In Australia, building a special sense of community and listening to customer feedback turned out to have a bigger impact on loyalty than recognition and incentives across the categories. Education also emerged as an important loyalty driver across most categories, ranking either second or third as a loyalty accelerator, except for the groceries and apparel categories in UAE. Of course, there were differences across categories as well. For example, personalisation was much more important in the consumer banking category compared to the other three categories in Australia.
From transactional to emotional loyalty
Our research with consumers in Australia and the UAE suggests that transactional value exchanges, in the form of points and tiers, may not be sufficient to build long-term behavioural loyalty. At Epsilon, we advocate a balanced approach to loyalty – targeting a customer’s share of heart, mind and value to maximise the brand’s impact on customer behaviour.
Emotional loyalty rather than transactional loyalty should be the eventual goal of your loyalty program. To achieve that, brands need to think holistically about the entire loyalty experience, rather than just focusing on tactical program mechanics. Brands can grow deeper emotional connection with their customers by using the REP framework – Recognise, Enhance and Personalise.
- Recognise: For customers to be genuinely connected to a brand, they must feel that they are more than just another name in the system. While offering higher-tier customers accelerated earn rates or incentives is the norm in loyalty programs, it does not necessarily make customers feel more special or appreciated. Chipotle Rewards program was revamped in 2019 with an aim to make their best customers feel recognised. On top of the earn-and-burn rewards, the program included a “surprise and delight” element as Chipotle understands that their members appreciate the special treatment. Top members have been surprised with invitations to events like music festivals and VIP tastings of new menu items. In addition, members receive insider information ahead of others.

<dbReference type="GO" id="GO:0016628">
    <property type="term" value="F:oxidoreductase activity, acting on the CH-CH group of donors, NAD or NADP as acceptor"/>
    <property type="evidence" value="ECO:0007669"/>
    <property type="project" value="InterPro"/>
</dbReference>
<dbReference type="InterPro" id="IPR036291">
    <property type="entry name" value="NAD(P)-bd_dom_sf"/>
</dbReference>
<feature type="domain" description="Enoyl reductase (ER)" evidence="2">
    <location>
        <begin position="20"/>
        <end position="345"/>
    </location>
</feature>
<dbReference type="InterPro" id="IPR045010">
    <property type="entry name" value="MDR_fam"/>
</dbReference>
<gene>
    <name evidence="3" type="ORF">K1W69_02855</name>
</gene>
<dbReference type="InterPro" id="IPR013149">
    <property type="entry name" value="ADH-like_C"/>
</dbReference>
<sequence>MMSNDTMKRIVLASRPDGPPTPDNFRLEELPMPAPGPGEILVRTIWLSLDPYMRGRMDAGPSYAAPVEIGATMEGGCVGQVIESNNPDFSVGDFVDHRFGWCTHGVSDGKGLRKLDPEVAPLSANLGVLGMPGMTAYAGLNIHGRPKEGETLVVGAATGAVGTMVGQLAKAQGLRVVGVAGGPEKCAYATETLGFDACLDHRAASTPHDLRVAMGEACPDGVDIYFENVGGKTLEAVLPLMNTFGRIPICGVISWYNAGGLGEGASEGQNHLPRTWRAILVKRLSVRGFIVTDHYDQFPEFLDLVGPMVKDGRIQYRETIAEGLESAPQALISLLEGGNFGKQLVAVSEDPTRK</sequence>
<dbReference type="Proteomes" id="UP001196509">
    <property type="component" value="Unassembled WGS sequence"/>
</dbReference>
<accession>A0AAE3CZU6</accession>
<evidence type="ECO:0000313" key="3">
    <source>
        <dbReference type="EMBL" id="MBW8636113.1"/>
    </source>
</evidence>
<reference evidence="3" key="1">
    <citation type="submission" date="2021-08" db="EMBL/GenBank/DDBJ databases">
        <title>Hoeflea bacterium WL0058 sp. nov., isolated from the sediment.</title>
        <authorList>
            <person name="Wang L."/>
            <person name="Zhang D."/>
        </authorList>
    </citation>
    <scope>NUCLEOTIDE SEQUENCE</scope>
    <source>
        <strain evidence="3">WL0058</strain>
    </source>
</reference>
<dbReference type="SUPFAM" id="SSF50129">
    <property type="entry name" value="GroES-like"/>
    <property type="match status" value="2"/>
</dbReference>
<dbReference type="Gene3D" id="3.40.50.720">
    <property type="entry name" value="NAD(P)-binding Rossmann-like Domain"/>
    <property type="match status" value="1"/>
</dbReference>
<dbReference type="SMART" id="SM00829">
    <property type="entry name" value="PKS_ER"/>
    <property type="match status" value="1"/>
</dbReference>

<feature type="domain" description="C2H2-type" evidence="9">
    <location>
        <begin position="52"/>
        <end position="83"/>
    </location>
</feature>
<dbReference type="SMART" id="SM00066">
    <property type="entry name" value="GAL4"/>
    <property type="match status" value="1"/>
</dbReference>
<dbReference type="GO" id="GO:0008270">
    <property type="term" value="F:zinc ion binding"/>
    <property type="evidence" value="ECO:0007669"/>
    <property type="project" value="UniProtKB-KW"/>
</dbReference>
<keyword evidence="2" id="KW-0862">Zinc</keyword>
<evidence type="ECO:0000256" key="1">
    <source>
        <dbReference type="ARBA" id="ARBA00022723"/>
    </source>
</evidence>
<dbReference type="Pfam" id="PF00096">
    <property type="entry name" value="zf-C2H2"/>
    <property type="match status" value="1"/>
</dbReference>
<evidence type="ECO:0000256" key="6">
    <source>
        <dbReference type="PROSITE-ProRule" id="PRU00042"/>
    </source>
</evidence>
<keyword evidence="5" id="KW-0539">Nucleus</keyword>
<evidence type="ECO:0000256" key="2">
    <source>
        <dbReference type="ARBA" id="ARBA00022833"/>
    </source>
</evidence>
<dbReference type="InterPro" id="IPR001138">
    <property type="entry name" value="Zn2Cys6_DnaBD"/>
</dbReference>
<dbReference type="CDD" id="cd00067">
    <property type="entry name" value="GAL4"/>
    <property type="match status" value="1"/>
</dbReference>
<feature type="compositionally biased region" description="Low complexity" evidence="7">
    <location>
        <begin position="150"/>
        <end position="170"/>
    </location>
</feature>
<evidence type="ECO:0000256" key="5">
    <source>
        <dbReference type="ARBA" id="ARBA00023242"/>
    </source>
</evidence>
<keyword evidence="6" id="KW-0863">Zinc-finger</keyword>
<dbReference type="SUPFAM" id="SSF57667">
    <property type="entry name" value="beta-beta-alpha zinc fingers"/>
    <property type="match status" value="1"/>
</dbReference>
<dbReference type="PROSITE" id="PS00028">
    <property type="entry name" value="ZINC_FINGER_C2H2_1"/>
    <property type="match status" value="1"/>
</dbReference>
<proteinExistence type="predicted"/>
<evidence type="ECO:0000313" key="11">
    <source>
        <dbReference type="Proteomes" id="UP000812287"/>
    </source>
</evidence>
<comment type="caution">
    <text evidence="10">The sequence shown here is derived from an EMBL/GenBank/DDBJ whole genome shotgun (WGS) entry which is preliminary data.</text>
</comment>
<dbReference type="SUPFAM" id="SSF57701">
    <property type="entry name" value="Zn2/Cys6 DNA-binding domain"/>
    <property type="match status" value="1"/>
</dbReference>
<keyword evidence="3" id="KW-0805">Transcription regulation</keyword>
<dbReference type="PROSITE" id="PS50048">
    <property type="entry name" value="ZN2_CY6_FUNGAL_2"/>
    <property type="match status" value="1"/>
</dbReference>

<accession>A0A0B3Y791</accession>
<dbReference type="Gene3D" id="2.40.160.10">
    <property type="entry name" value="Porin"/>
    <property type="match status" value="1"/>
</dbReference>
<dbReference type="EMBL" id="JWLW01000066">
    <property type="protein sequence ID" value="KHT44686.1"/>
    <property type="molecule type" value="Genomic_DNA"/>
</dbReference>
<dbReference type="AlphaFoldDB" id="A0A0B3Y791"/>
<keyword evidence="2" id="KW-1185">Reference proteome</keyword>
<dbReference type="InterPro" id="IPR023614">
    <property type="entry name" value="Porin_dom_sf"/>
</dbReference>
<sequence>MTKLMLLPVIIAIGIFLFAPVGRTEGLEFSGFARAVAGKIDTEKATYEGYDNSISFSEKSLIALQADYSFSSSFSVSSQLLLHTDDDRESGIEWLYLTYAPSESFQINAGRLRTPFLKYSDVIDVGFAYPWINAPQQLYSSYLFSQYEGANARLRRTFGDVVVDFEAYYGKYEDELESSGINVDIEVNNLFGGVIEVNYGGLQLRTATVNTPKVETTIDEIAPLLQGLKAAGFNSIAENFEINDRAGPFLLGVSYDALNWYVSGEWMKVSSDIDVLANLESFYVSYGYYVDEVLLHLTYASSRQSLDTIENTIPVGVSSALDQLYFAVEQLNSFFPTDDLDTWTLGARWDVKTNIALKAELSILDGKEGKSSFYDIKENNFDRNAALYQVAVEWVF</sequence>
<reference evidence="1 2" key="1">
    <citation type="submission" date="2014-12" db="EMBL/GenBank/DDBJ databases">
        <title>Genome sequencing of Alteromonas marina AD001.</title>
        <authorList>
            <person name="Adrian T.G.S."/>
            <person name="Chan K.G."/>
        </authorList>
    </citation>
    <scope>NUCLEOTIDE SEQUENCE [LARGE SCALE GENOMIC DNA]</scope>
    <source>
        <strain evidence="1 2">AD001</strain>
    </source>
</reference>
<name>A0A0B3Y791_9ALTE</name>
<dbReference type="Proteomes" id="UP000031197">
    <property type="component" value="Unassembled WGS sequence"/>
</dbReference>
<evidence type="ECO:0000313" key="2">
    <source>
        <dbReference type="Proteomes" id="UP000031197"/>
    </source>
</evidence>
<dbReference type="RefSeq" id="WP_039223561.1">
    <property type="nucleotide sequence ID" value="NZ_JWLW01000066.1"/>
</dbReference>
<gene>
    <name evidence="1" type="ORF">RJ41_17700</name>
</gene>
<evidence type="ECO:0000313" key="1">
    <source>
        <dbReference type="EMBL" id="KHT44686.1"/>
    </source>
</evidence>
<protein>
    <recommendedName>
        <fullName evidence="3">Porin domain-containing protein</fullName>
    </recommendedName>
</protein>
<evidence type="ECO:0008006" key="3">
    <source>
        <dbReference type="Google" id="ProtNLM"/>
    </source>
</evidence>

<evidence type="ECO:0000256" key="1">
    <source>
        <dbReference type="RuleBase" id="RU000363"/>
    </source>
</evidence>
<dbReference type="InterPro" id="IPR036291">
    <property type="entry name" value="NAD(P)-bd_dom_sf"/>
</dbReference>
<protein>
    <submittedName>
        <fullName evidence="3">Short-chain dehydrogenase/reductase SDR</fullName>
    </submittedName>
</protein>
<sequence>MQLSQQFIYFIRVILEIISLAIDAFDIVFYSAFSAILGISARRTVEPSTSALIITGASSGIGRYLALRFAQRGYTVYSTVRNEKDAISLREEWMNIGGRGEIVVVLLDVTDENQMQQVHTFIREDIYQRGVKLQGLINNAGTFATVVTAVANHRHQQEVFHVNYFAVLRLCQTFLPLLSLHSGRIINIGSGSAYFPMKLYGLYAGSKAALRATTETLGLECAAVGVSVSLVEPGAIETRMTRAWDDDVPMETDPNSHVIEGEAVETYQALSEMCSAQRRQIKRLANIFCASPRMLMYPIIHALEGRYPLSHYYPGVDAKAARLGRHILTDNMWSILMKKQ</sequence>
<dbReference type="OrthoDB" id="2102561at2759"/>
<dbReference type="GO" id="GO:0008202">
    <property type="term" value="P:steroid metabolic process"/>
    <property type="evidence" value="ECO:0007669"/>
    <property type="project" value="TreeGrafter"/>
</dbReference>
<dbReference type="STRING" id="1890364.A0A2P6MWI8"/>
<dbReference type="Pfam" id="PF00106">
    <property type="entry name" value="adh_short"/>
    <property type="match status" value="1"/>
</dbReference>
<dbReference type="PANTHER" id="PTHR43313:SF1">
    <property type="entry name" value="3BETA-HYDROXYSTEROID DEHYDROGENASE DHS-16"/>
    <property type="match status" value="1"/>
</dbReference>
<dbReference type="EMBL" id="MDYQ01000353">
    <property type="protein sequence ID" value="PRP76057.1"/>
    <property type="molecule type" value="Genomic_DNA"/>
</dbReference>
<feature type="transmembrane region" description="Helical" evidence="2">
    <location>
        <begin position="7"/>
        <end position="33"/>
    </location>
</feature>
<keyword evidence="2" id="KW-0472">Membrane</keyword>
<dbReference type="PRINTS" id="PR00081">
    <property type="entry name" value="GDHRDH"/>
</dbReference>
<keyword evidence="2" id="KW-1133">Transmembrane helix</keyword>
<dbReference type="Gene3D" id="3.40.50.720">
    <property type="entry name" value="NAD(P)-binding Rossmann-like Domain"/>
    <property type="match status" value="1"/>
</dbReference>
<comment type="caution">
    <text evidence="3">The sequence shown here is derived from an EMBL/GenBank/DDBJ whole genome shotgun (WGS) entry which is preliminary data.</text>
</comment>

- Enhance: Rather than just offering high-value customers more transactional incentives, brands should consider introducing value-added services that improve the overall customer experience. Lululemon’s Essential membership program offers value-added services to support members in their fitness journey. Membership benefits include receipt-free and fast-track returns, easier in-store exchanges on sale items, free hemming to ensure their apparel fits perfectly and access to fitness classes at home or on the go. These value-added services perfectly complement the busy lifestyles of Lululemon’s best customers and further differentiate the brand from its competitors.
- Personalise: Lastly, communications and offers to customers should be personalised based on their history with the brand and stated preferences. Brands can leverage zero-party and first-party data to identify products and offers that best appeal to each customer. This demonstrates that the brand understands their customers’ unique needs and interests. The Sephora Beauty Insider program offers personalised experiences and communications across all its channels. When customers visit a Sephora store to get their makeup done, the beautician can enter the products they used into their personal profile. Sephora’s app also allows customers to virtually try on products and receive recommendations based on their personal beauty traits. Member profiles are visible to sales associates, which allows customers to receive tailored recommendations based on their data like purchases, online browsing and in-store interactions. In 2022, for the fifth time in a row, Sephora claimed the top slot in Sailthru’s Retail Personalisation Index.
Finally, while it is important for loyalty programs to start looking beyond financial incentives to build loyalty, marketers should also be mindful that not all consumers are the same. In our study, we found that some consumers are “transactionals” who will always pursue the best offers and discounts, while others are “true loyalists” who desire connection and recognition from the brand.
Eventually, the key to developing a world-class loyalty program lies in a deep understanding of who your customers are, the value they are seeking from your brand and the value (and loyalty) they offer in return. This is possible only when brands bring together the right strategy, data and technology to power their loyalty programs.